Ask Annie

Are you the proud owner of a composter?

Ever thought of composting? Spring is the best time to start! It’s fun, it’s free and it’s an easy way to help reduce waste and recycle throw away green waste.

We all know that everything that once lived will eventually rot, but did you know that the rotting process produces vital nutrients that can be returned to the soil and composting is an easy way of speeding up this process.

So what should you put in the heap? Mix and Match is the name of the game. Take a look at our link for a list of the good, the bad and the so-so of compost ingredients.

After as little as 6 weeks depending on the weather (warm weather helps!) you can turn throw-away ‘greens’ and ‘browns’ into sweet smelling, nutrient-rich, no-cost ‘black gold’. Spread it on your garden soil and your flowers and plants will be the talk of the town! Easy peasy.

Not sure how to start? See our ‘5 steps to easy composting’.

Want to know the science behind it all? Read about the decomposition process and understand a bit more about how rotting works.

Let me know how you get on!


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Dear Reader, thank you for getting in touch. I am sorry to hear that you can no longer take your milk bottle tops for recycling locally. Why not try getting in touch with the local WI, local charity shops or your District or Borough council who may be able to offer advice and contacts. Annie.
10 October 2014 11:31 by Annie C
I have been recycling milk bottle tops at the 'League of Friends' area of the PRH. Recently they have stopped accepting these which is very disappointing as there now appears to be no other outlet. Can you suggest anywhere please?
06 October 2014 15:11 by System A
If you haven't had time to start composting yet, here are more tips to help. A good beginner's composting tip is to first buy (if living in West Sussex) a WSCC special offer composter bin for £13. Don't forget to put it in a sunny place in your garden if possible (this will help to speed the composting process) and on bare soil to allow lovely worms and insects into the heap to work their magic. Then add your ingredients. Top tip: chopping material for the compost bin speeds up the composting process. Make sure you have a good mix (50/50 is best) of Greens and Browns. Greens from your kitchen or garden includes all your vegetable peelings, grass cuttings and plants past their sell-by date (old pansies for example). Greens are nitrogen rich. Browns include cardboard Top tip: tear cardboard into small pieces, egg boxes, crumpled and torn paper from the house and woody prunings from the garden. Browns are carbon rich. With a balanced 'diet', worms and insects, and a bit of warmth the greens and browns will quickly turn into your very own, free compost. Once you start, you will be hooked!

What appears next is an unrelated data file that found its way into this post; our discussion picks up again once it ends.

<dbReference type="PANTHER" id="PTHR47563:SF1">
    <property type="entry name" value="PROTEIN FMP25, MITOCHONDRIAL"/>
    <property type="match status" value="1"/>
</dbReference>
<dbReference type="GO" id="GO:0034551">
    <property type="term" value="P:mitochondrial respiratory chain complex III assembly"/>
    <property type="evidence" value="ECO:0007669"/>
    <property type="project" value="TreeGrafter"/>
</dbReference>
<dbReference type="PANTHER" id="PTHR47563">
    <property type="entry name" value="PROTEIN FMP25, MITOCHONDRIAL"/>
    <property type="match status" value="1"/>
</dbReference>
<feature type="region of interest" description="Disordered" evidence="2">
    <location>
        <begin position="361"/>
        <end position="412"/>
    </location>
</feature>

30 April 2014 12:25 by Annie C
With a compost bin in a sunny spot in your garden you can begin! Just like us, composters need a balanced diet with roughly equal amounts of 'greens' and 'browns' and just like us it can be from the garden or from your kitchen and indoors. Why not keep a container in the kitchen to collect all the vegetable, fruit peelings and used tea bags to save time. With a healthy 50/50 mix the ingredients in your compost bin will begin to work their magic. Annie.
25 April 2014 11:25 by Annie C
A black bin situated in a sunny spot can help keep the heap warm in cold spells too.
16 April 2014 15:00 by Annie C

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